A Step by Step Guide to Setting up a New Dairy Farm Step by Step Guide to Setting up a New Dairy Farm (d) ... 4 3.9 4.5 The business plan should be strss tested with low milk price to determine if the

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    A Step by Step Guide to Setting up a New Dairy Farmby Padraig French

    IntroductionEstablishing a new dairy farm is a very significant financial and time commitment which requires detailed planning and management. Prior to undertaking such a project you should be very clear on your goals for the farm and why you are undertaking the project. Because of the large capital investment required it is essential that very detailed plans are developed, analysed and stress tested.

    What are the steps involved in setting up a new dairy farm?

    Section 2

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    What are the steps involved in setting

    up a new dairy farm?

    Step 1Develop a physical plan for the farm to include milking and grazing infrastructure, animal housing and slurry storage.

    (a) Decide on the number of cows that will be milked based on the size of the farm and the grass growth potential of the farm (see chapter 5)(b) Design a milking facility (see chapter 22), winter housing facility (see chapter 24) and grazing infrastructure (see chapter 21) appropriate to the number of cows planned and the farm size.(c) Decide on an operational plan for the farm, who will do the work? Who will manage the farm?

    Step 2 Develop a capital budget for the farm to quantify the total cost of converting to an operational dairy farm.

    (a) Estimate the cost of each item in the development plan, speak to other farmers who have undertaken similar scale conversions and get quotations from builders/suppliers. See table 1 as an example from the Greenfield Dairy farm in Kilkenny.(b) Develop a stock budget based on the total number of stock including replacements to be bought, include also cost of disease testing, transport, vaccinations and any other cost associated with keeping the animals until the farm becomes operational.(c) Who will project manage the conversion of the farm? Will there be a cost or opportunity cost associated with the project management?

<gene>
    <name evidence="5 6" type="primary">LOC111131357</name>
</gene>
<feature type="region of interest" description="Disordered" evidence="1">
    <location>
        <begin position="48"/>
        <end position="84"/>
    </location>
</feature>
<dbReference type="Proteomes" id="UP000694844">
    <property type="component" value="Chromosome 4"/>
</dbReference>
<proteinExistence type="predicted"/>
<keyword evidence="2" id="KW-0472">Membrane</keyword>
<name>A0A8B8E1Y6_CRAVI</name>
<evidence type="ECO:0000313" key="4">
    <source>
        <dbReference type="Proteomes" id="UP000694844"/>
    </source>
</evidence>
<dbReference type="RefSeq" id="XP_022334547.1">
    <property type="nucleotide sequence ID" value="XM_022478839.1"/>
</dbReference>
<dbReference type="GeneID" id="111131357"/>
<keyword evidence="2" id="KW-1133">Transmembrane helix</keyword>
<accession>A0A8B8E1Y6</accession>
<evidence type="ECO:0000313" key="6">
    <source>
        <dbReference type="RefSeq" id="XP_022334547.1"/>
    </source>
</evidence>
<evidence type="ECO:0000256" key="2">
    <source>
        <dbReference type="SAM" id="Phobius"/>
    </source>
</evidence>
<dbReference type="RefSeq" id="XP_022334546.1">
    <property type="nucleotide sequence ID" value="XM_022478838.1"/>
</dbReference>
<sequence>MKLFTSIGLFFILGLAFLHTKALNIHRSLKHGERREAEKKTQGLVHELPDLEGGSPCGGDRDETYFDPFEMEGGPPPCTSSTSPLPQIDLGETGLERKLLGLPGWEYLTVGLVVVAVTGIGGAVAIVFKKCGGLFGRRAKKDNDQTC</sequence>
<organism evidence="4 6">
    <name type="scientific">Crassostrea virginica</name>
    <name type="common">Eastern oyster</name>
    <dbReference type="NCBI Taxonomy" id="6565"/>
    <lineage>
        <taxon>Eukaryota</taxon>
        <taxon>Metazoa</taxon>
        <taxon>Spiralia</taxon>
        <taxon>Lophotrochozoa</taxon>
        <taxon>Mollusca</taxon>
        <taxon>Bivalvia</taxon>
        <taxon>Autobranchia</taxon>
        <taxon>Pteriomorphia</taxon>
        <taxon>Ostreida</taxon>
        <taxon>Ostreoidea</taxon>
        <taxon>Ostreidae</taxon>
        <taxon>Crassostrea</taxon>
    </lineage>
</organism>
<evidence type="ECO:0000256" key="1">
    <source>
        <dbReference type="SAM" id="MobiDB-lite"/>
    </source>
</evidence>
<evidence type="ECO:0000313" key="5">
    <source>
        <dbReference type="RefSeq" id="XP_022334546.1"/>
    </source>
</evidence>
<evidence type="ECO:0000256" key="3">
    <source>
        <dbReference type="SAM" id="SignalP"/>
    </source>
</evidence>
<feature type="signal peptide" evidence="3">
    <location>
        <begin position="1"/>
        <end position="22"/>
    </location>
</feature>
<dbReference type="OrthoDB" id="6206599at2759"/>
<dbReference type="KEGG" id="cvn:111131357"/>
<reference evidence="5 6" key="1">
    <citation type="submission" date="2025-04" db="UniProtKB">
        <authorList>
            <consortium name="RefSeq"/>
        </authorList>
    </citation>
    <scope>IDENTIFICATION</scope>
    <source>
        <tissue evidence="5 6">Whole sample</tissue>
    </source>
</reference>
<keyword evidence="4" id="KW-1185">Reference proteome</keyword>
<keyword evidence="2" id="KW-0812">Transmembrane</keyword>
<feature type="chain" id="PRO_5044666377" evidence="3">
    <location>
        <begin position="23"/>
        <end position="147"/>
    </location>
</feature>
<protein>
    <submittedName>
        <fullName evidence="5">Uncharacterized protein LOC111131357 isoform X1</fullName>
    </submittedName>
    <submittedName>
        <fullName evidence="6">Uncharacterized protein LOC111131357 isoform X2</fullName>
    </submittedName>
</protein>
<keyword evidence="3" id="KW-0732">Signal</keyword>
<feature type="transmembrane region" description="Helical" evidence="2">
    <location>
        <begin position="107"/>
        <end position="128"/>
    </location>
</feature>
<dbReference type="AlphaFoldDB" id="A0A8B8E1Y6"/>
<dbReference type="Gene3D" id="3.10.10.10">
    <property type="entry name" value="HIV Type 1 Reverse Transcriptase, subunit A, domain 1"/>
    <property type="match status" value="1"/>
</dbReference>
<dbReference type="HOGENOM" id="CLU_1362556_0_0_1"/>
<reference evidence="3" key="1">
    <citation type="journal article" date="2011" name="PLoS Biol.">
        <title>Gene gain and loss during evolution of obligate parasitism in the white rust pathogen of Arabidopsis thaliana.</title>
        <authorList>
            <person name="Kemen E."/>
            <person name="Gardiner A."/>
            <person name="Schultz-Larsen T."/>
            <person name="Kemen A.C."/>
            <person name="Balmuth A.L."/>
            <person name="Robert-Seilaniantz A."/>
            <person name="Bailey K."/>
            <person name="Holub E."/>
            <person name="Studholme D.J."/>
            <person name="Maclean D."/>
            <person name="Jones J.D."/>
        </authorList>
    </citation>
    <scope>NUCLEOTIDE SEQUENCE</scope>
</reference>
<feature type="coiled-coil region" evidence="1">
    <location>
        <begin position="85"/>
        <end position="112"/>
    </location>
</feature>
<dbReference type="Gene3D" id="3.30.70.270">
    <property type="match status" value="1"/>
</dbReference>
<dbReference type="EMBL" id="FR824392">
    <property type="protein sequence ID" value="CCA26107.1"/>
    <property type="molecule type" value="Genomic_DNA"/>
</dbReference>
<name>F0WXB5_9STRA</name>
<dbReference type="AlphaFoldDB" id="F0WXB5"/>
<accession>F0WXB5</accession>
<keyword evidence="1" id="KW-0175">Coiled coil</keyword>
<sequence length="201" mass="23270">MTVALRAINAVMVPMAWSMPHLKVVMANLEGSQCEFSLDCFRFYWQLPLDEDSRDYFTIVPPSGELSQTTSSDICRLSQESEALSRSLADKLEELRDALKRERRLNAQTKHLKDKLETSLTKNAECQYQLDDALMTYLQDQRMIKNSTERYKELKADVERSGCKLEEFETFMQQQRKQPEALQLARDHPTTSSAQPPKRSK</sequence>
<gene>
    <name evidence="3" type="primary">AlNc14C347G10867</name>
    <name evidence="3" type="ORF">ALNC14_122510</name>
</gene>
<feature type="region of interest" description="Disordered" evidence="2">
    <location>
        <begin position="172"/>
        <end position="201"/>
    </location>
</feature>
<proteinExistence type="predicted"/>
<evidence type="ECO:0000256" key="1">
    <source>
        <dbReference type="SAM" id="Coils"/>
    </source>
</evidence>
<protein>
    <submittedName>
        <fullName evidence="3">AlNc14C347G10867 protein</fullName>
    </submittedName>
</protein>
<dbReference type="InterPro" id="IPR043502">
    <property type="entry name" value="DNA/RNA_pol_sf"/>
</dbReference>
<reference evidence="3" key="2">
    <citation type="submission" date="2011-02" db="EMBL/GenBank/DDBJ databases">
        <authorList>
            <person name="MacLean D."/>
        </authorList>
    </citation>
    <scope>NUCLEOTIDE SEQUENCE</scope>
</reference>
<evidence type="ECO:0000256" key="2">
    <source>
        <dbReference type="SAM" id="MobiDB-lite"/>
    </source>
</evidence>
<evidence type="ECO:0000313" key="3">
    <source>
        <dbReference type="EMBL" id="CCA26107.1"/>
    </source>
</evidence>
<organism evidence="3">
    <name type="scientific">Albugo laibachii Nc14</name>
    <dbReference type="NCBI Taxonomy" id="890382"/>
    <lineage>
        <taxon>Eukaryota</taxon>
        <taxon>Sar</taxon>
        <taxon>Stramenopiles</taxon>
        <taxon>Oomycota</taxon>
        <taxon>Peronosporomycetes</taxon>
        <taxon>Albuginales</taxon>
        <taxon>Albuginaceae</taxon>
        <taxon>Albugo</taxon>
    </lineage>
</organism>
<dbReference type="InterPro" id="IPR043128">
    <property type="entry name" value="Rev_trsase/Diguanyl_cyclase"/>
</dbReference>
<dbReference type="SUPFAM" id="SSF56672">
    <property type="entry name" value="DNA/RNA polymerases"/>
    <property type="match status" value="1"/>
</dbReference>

A Step by Step Guide to Setting up a New Dairy Farm

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    A Step by Step Guide to Setting up a New Dairy Farm

    (d) Allow a contingency of at least 15% on the capital budget for unforeseen costs.(e) Decide how the development costs will be funded; how much equity is available from sale of existing stock/assets; how much will have to be borrowed? Ensure there is adequate working capital available to start up the operation of the farm

    Table 1 Capital budget for the Greenfield farm

    Item Description Projected Actual

    Stock 265 lactating cows 01300 0344,500 0389,268 70 heifers @ 01200 0110,500 084,000Reseeding of farm 117 ha, one pass till, sow, roll + grass seed + fertiliser 035,000 048,589Fencing 20,000 m @ 00.9/m 017,500 017,617Water supply 40 water troughs + 7 km water pipe laid + water store 026,500 029,040 + Boring the well Infrastructure Stand off pad, Earthen bank tank 0176,400 0326,738 Roadways, Site work, Gate, Tank fencing, Bark Mulch, Head feed, Calf shed, Gates, Yarding Milking parlour 30 unit herring bone shed + dairy + collecting yard/ 0196,140 0228,709 and office, wiring, plumbing, heating Silage Slab Silage bases 016,300 Feed bin 04,000Electricity supply 3 phase transformer + connection fee 09,742 08,584Machinery Jeeps and tractor 020,000 016,230Labour Labour from Start to December 03,500 Planning Drawings + site assessment + mapping + planning application + council development fee 019,000 024,800Office Computer, farm package, phone connection, broadband etc 05,000 025,688Company Set up plus legal 05,705Contingency 10 % allowance to allow for unexpected costs that may arise 099,968 08,669

    VAT paid 086,000Total 01,316,408VAT back 077,400

    Net capital 01,100,000 01,239,008

    Step 3 Develop an operational budget for the farm to quantify the total costs and total income generated annually.

    (a) Use table 2 as a guide or the Teagasc 6 year budgeting tool to forecast cash inputs and outputs and profitability.(b) Net profit plus opportunity cost of unpaid labour or land minus debt repayments divided by the total capital investment will give the return on capital. (c) A target return on capital by year 5 should be >10% assuming an average milk price(d) When the budget is complete the plan should be stress tested at low milk price to ensure that the business is viable in years of low milk price particularly in the early years after conversion.